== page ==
- Hydrogen Power and Energy
- Energy Star: Adopting More Efficient Technology
- The Conventional Sources of Energy That Is Widely Utilized in Oman
- Caprica Energy and Its Choice
- Economic Downturn and Consumers Energy
- Alternative Energy for Future
- Managing Energy Sources
- An Analysis of Literature Concerning the Future of Power Generation: Nuclear Energy or Renewable Energy?
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Yesterday the Government finally released their plan to price carbon through their Clean Energy Future package. This package will see the Government tackle climate change by:
- pricing carbon
- encouraging renewable energy
- encouraging energy efficiency and;
- increasing the amount of carbon stored in the land (through the Carbon Farming Initiative)
Perhaps the most talked about and anticipated announcement was the detail supporting the price on carbon. From July 1, 2012 this new package will see about 500 of Australia’s top polluters pay a fixed price of $23 per tonne of CO2e emitted. This price will rise by 2.5% per annum for three years before becoming a market-driven Emissions Trading Scheme, with linkages to international markets.
For now, the Carbon Price will apply to stationary energy, industrial processes, fugitive emissions and non-legacy waste. Significant compensation has been announced for both households (approximately $4 billion per annum) and industry (approximately $3 billion per annum).
In addition to the carbon price, there is a strong focus on delivering cleaner energy through investment in new technologies and the closure of highly emissions intensive energy generation as well as further investment in renewable energy technologies.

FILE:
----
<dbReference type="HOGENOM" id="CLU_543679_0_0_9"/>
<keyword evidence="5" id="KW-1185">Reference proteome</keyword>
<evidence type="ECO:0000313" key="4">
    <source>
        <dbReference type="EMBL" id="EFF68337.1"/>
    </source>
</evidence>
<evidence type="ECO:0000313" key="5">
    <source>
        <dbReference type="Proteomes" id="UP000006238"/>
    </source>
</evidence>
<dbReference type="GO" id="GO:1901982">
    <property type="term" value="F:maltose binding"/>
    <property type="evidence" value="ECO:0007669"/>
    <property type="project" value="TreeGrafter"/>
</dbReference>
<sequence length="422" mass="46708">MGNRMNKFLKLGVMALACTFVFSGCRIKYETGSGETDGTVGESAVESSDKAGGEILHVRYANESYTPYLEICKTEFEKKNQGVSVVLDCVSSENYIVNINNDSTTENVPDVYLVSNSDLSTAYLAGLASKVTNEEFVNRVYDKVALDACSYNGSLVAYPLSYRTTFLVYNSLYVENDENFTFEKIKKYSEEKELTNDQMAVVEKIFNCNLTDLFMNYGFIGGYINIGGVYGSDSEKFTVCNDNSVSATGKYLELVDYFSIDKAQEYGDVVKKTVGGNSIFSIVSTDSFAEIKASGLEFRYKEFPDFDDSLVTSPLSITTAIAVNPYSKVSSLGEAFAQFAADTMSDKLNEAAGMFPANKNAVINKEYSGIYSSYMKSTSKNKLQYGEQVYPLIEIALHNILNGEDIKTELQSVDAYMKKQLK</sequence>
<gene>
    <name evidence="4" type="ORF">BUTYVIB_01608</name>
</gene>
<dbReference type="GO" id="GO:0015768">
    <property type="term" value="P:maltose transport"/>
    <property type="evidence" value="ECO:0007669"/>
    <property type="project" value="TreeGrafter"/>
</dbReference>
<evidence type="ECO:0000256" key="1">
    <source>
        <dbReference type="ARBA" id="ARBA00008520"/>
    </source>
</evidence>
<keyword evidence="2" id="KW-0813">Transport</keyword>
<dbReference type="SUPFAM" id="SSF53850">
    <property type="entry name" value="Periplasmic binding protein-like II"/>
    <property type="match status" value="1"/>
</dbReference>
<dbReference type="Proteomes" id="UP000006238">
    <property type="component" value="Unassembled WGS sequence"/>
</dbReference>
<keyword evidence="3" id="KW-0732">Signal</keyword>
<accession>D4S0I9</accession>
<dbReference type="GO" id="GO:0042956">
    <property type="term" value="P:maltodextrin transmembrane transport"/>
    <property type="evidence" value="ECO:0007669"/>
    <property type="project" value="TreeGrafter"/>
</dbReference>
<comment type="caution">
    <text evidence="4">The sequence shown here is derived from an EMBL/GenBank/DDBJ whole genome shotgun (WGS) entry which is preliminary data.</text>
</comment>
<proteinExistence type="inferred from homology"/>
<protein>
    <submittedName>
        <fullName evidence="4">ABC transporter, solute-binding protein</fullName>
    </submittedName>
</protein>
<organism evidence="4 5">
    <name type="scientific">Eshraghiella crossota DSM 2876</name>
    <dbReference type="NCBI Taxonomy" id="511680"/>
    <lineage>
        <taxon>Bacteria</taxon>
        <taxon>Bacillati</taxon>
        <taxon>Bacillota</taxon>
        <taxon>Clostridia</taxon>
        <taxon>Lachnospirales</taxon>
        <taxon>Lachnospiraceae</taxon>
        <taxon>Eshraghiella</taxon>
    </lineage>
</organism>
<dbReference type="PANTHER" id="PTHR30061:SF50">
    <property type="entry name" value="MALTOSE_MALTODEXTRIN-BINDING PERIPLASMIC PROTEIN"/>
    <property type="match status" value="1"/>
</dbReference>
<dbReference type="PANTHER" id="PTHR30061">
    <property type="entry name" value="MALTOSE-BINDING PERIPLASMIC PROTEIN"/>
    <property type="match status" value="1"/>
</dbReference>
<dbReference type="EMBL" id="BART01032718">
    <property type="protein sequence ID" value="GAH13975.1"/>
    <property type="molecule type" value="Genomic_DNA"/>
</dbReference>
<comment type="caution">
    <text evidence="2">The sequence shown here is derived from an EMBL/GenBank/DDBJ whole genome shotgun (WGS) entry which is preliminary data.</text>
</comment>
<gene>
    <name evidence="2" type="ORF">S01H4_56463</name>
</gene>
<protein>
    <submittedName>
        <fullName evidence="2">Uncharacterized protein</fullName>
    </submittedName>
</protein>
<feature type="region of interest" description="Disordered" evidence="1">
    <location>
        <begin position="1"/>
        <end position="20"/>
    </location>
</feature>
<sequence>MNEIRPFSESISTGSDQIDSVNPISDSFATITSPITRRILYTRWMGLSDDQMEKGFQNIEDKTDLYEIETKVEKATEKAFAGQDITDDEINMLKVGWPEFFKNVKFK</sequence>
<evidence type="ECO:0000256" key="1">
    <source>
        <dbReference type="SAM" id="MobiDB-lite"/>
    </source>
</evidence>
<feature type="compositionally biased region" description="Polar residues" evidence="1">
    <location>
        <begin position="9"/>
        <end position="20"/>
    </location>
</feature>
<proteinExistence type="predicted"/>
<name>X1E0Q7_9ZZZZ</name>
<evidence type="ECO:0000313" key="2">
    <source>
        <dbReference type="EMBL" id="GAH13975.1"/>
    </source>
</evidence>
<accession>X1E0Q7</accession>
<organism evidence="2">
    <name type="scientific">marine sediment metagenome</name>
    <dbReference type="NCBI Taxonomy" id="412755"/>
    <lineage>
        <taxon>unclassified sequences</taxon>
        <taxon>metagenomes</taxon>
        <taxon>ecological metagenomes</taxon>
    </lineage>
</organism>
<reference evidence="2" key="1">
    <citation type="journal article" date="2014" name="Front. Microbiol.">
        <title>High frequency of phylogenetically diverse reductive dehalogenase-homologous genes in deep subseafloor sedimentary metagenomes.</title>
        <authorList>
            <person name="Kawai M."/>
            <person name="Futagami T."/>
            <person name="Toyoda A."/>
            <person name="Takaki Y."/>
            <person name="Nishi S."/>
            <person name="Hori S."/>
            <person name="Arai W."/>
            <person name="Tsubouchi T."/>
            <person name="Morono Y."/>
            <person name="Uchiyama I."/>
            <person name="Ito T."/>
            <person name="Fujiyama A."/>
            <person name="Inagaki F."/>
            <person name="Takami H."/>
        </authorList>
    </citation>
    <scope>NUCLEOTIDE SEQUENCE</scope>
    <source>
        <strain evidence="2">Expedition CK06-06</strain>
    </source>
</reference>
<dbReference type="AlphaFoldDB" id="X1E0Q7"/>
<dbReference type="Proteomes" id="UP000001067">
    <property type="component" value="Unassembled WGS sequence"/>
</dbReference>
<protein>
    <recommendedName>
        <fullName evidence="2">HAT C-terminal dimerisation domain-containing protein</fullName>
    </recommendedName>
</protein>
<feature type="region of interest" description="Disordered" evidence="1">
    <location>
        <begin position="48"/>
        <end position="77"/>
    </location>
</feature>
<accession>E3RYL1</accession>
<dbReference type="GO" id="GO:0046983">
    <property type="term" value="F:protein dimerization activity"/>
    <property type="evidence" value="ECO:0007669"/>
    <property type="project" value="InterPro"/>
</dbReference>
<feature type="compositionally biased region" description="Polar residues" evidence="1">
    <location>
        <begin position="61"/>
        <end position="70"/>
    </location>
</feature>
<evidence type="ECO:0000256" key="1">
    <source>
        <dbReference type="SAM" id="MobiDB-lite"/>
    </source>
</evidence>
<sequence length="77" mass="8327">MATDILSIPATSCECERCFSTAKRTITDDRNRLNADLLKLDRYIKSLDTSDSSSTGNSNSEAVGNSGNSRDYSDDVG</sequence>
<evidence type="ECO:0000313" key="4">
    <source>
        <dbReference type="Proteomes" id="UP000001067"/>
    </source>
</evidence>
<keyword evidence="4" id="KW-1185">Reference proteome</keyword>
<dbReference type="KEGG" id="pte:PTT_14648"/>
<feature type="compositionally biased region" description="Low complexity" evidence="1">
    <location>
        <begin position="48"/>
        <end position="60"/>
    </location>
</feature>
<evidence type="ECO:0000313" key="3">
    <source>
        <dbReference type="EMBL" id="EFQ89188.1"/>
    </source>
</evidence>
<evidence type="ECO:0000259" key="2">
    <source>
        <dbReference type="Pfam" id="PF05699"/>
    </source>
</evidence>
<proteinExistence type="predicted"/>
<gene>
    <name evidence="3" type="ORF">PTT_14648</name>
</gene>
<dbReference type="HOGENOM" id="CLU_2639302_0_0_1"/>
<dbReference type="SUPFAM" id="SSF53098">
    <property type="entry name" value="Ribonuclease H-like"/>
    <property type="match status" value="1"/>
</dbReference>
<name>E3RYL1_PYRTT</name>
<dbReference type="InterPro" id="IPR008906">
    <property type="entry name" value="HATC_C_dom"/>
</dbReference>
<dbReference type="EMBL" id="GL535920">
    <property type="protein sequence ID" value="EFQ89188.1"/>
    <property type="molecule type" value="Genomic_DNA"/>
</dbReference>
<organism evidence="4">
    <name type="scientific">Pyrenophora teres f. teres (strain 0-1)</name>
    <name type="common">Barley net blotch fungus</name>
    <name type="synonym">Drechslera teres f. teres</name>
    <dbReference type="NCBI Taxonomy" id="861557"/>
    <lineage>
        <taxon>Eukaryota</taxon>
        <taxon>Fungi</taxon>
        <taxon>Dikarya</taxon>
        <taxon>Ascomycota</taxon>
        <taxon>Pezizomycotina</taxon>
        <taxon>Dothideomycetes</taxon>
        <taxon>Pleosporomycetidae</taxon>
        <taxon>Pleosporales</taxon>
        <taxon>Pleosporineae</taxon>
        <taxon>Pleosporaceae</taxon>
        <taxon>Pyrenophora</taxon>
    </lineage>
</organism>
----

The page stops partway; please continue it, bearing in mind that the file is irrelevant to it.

It is expected that this package will deliver on Australia’s commitment to reduce pollution by 5% on 2000 levels by 2020, and 80% by 2050.
This new, long-term, trajectory is one of the most significant aspects of the package, representing a 2% decrease in emissions from today’s levels, while supporting a projected increase in the Australian population of over 13 million.
So what to make of the package?
There are a number of pros and cons of this package, which we will continue to see debated in the public domain in the coming months before it goes to Parliament in November. Whilst no-one would argue this current package is perfect, given the unsuccessful history we have of trying to address climate change (whether it be through an emissions trading scheme, a carbon tax, energy efficiencies or direct action) I think this package represents a compromise that will not only show the world that Australia is willing to do their bit to address climate change, but hopefully will also provide the momentum needed to shift Australia to a low emissions future.
For businesses, the package will mean something different for everyone. To understand its impact and prepare for a July 1 2012 start, businesses who believe they will be impacted should give careful consideration to the package with regards to their own operating environment. Unless you are directly liable, your main focus should be on energy use in your business.
With a planned start less than 12 months away it won’t be too soon to start such a review immediately. If needed, Greensense is able to assist with such a review and to develop any strategies to address any anticipated risks or cost increases.